Current Reviews

subheader

Spider-Man/ Human Torch #2

Posted: Friday, February 25, 2005
By: Ray Tate



"Catch You on the Flip Side"

Writer: Dan Slott
Artists: Ty Templeton(p), Nelson & Tom Palmer(i), Sotocolor's F. Serrano(c)
Publisher: Marvel

Dan Slott continues to entertain with another period story set in the dual lives of Spider-Man and the Human Torch.  This one pushes ahead to the days when Gwen Stacy and Captain Stacy were alive, MJ was only after Pete's friendship and Flash Thompson joined the service--for what war is debatable given Marvel's sliding timeline.

The question that's likely on everybody's mind is that given J. Michael Straczynski's staining of Gwen Stacy's history, did I once wonder if the sweet, innocent character that Dan Slott tries whole-heartedly to reclaim had, before going to the malt shop, sweaty, nasty sex with Harry Osborne's father the Green Goblin.  Sadly, the answer is yes.   The unsavory notion did flit through my mind. 

It astonishes how Straczynski permanently ruined this character.  The impact of his ham-fisted writing will be felt, assuming the world manages to survive a second Bush term, decades from now. Only a total reboot or on record denial that wipes out Straczynski's run can fix the damage that has been done.  To Slott's credit, I didn't often think of the sleazy retcon, and he should not be blamed for another writer's egomania.  Hell I don't think even Grant Morrison or Joss Whedon can produce a scene with Gwen Stacy that would not make me think of Straczynski's hubris.    

Slott instead of a pail of swill offers readers ambrosia.  His story brings in the idea that Captain Stacy knows Peter is Spider-Man, and that makes the good Captain's visit to the malt shop more interesting to the story.  He displays Flash Thompson's admiration for Spidey, and that gives the story a punchline that's laugh out loud funny.  He employs Crystal as the Torch's then girlfriend to bring a comeuppance to Flash's arrogance.  He draws the FF in as guest stars to generate a little friction between Spidey and the team that contrasts his easy partnership in later years.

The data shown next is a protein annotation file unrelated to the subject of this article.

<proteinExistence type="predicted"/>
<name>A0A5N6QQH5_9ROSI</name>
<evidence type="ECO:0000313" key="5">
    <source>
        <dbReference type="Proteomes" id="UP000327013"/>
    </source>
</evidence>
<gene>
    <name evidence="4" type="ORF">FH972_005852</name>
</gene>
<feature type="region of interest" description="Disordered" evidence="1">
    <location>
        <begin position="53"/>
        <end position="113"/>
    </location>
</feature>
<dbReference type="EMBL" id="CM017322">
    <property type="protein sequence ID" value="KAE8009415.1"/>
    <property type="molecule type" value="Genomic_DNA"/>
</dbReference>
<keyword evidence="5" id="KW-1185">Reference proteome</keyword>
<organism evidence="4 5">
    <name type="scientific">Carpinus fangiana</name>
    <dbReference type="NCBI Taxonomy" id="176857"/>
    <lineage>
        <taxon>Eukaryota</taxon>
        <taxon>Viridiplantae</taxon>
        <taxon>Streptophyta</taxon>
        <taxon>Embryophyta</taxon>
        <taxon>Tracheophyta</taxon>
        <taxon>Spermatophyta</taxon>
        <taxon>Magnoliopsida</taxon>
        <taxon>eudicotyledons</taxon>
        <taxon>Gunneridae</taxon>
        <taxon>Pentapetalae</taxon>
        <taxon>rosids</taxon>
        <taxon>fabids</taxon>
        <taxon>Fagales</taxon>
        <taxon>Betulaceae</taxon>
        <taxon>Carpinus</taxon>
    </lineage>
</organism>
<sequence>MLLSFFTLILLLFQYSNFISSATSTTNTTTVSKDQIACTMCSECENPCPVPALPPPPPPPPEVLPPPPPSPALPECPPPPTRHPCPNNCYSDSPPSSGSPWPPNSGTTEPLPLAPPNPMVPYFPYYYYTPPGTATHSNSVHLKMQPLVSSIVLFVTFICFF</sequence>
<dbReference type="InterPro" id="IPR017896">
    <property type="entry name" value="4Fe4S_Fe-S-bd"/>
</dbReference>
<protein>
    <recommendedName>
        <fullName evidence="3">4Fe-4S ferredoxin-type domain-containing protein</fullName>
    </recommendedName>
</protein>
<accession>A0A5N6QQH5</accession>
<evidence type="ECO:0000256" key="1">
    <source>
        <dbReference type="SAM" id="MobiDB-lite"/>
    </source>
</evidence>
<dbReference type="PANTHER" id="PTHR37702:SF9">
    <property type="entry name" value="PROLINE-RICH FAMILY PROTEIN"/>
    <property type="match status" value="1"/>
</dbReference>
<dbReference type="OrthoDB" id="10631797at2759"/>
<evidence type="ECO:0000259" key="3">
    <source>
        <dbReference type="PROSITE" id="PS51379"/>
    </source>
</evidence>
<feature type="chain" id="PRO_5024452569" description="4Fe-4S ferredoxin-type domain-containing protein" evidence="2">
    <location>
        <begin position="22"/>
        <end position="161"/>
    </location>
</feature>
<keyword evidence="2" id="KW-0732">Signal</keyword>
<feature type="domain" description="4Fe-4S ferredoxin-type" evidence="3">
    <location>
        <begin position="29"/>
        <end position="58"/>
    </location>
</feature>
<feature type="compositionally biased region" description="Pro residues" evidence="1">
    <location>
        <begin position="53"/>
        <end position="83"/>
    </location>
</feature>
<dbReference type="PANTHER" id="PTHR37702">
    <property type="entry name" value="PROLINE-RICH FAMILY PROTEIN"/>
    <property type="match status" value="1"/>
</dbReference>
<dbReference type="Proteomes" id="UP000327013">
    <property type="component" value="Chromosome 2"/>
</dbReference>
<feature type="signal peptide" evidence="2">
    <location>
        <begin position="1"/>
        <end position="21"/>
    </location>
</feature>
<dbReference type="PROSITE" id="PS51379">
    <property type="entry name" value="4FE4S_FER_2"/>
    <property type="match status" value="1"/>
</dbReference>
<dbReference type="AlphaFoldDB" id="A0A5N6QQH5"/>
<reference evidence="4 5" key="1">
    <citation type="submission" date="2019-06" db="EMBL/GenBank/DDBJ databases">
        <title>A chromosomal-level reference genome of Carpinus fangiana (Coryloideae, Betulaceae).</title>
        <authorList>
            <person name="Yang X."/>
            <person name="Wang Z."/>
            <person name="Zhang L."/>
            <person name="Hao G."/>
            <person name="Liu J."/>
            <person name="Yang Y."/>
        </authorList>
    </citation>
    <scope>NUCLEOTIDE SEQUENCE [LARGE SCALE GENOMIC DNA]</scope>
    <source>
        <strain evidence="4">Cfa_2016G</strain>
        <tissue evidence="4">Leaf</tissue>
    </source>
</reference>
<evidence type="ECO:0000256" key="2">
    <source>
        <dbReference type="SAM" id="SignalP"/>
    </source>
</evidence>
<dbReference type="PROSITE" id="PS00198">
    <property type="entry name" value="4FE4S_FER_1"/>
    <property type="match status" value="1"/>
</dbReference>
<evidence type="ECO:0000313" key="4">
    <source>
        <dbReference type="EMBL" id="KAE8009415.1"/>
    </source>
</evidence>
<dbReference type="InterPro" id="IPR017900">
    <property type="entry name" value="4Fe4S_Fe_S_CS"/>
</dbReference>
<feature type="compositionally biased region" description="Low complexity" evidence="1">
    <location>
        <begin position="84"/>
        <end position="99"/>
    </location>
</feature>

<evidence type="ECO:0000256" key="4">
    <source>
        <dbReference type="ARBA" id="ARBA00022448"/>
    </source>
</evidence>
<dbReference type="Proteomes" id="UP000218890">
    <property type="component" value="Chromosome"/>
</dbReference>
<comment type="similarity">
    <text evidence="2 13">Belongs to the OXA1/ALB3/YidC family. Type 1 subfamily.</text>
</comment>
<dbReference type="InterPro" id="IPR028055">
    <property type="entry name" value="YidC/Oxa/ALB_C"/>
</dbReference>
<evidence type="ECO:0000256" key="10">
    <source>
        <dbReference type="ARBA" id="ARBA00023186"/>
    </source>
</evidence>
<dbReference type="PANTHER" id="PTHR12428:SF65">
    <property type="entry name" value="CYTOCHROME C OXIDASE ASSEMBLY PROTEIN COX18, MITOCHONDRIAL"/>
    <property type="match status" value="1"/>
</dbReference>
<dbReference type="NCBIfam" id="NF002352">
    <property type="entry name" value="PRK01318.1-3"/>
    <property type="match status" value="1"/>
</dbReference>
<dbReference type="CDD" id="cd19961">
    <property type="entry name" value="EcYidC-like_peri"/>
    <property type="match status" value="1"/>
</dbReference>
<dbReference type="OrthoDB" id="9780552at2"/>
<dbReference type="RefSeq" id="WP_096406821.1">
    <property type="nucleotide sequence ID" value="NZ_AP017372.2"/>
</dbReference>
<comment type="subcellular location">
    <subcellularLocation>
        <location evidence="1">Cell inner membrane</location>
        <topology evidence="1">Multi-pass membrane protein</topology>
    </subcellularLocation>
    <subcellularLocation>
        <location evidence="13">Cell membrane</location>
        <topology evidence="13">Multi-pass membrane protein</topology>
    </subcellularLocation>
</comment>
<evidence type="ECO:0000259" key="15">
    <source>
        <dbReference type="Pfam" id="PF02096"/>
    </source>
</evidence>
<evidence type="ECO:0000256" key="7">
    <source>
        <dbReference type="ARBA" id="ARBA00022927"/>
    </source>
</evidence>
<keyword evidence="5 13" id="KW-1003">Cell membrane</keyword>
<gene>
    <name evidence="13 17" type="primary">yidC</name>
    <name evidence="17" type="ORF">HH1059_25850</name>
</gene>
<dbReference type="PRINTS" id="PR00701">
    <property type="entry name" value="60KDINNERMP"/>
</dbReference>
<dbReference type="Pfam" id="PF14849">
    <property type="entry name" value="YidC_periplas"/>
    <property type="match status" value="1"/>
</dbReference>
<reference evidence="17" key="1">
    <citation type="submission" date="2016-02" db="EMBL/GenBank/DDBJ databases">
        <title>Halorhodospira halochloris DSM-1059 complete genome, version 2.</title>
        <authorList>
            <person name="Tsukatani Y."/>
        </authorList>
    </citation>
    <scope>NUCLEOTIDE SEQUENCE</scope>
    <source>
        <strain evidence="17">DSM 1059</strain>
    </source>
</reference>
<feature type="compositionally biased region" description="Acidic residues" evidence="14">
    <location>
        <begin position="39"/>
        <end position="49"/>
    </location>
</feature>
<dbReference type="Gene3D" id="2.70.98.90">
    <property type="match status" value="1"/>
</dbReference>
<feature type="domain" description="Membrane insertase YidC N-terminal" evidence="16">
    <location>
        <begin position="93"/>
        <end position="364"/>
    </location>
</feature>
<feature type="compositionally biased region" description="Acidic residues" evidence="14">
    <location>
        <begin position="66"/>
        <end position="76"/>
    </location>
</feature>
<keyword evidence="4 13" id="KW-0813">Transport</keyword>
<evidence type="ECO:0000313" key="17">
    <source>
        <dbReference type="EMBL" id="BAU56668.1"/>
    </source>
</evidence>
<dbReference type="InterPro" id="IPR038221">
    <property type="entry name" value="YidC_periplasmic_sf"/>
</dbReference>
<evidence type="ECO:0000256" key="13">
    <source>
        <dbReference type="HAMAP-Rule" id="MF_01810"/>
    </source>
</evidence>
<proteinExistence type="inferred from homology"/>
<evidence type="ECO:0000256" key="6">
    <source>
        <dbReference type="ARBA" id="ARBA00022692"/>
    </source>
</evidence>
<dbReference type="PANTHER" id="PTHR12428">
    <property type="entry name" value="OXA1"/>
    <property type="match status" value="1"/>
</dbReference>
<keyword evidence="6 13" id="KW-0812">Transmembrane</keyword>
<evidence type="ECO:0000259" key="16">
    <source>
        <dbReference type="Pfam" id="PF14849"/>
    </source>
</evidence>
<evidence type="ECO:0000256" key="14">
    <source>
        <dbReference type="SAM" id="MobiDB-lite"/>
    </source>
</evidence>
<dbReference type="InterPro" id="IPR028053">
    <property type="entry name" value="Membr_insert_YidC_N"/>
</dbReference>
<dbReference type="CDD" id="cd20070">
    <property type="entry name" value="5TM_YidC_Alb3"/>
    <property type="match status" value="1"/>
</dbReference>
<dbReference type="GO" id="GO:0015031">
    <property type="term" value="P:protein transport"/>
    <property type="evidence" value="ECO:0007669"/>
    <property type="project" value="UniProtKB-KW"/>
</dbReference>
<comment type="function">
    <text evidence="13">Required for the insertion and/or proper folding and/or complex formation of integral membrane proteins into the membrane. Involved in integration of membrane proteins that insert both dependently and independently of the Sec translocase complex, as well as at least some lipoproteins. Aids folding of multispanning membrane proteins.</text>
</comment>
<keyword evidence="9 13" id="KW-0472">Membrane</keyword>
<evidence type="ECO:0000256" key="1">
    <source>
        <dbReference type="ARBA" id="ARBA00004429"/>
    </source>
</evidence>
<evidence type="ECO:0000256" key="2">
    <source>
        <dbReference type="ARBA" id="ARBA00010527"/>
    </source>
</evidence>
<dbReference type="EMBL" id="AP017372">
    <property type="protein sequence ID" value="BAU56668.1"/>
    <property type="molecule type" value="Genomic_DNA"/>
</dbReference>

Slott makes use of a classic sitcom plot but uses the chestnut far more effectively and intriguingly.  He shows the Torch stumbling along as crime fighter of the people ala' Spider-Man, and in these scenes he demonstrates a thorough understanding of the Torch's assets and deficits with regard to Spidey's role in the Marvel Universe. Spidey's trip to another plane of existence gives the Wall-Crawler a taste of things to come, but at this moment in time, he is completely in awe. He makes his best effort but fails miserably and humorously.

Ty Templeton whose art appears far too infrequently brings a nice solid silver age foundation to the Spidey/Torch partnership.  His artwork is absolutely perfect for the story, and his simple lines give way to a greater sense of action and animation--especially with regard to the athletic villain of the piece Kraven the Hunter.  Also of note is how he too tries to reclaim the innocence of the characters through grins and propinquity. Alas the stench of Straczynski is even too powerful for he to combat.
 



What did you think of this book?
Have your say at the Line of Fire Forum!